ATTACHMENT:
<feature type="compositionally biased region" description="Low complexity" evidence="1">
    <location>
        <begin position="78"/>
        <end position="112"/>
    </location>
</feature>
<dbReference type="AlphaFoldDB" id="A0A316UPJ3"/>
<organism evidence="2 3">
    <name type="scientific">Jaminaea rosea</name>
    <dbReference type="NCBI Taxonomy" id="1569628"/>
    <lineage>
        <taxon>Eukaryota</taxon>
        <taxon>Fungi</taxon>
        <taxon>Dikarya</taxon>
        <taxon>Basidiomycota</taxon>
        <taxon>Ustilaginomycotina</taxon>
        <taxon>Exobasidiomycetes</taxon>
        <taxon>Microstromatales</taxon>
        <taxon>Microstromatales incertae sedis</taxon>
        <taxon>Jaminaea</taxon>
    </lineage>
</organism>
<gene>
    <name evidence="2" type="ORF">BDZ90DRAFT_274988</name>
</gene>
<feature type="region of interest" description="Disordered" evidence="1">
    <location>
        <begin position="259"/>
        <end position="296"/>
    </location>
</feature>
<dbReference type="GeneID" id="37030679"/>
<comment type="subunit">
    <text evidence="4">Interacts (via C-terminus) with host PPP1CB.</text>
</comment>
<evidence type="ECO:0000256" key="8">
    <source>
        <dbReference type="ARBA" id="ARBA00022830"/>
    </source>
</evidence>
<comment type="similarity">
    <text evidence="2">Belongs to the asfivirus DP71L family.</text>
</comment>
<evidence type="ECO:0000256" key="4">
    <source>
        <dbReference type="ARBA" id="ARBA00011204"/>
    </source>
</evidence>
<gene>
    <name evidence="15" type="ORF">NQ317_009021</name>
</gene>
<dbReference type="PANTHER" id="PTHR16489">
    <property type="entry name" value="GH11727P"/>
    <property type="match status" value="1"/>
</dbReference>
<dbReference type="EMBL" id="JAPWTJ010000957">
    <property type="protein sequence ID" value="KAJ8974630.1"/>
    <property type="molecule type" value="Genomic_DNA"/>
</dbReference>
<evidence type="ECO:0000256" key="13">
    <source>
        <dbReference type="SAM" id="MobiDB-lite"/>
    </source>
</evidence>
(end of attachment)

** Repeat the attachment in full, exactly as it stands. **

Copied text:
<feature type="compositionally biased region" description="Low complexity" evidence="1">
    <location>
        <begin position="78"/>
        <end position="112"/>
    </location>
</feature>
<dbReference type="AlphaFoldDB" id="A0A316UPJ3"/>
<organism evidence="2 3">
    <name type="scientific">Jaminaea rosea</name>
    <dbReference type="NCBI Taxonomy" id="1569628"/>
    <lineage>
        <taxon>Eukaryota</taxon>
        <taxon>Fungi</taxon>
        <taxon>Dikarya</taxon>
        <taxon>Basidiomycota</taxon>
        <taxon>Ustilaginomycotina</taxon>
        <taxon>Exobasidiomycetes</taxon>
        <taxon>Microstromatales</taxon>
        <taxon>Microstromatales incertae sedis</taxon>
        <taxon>Jaminaea</taxon>
    </lineage>
</organism>
<gene>
    <name evidence="2" type="ORF">BDZ90DRAFT_274988</name>
</gene>
<feature type="region of interest" description="Disordered" evidence="1">
    <location>
        <begin position="259"/>
        <end position="296"/>
    </location>
</feature>
<dbReference type="GeneID" id="37030679"/>
<comment type="subunit">
    <text evidence="4">Interacts (via C-terminus) with host PPP1CB.</text>
</comment>
<evidence type="ECO:0000256" key="8">
    <source>
        <dbReference type="ARBA" id="ARBA00022830"/>
    </source>
</evidence>
<comment type="similarity">
    <text evidence="2">Belongs to the asfivirus DP71L family.</text>
</comment>
<evidence type="ECO:0000256" key="4">
    <source>
        <dbReference type="ARBA" id="ARBA00011204"/>
    </source>
</evidence>
<gene>
    <name evidence="15" type="ORF">NQ317_009021</name>
</gene>
<dbReference type="PANTHER" id="PTHR16489">
    <property type="entry name" value="GH11727P"/>
    <property type="match status" value="1"/>
</dbReference>
<dbReference type="EMBL" id="JAPWTJ010000957">
    <property type="protein sequence ID" value="KAJ8974630.1"/>
    <property type="molecule type" value="Genomic_DNA"/>
</dbReference>
<evidence type="ECO:0000256" key="13">
    <source>
        <dbReference type="SAM" id="MobiDB-lite"/>
    </source>
</evidence>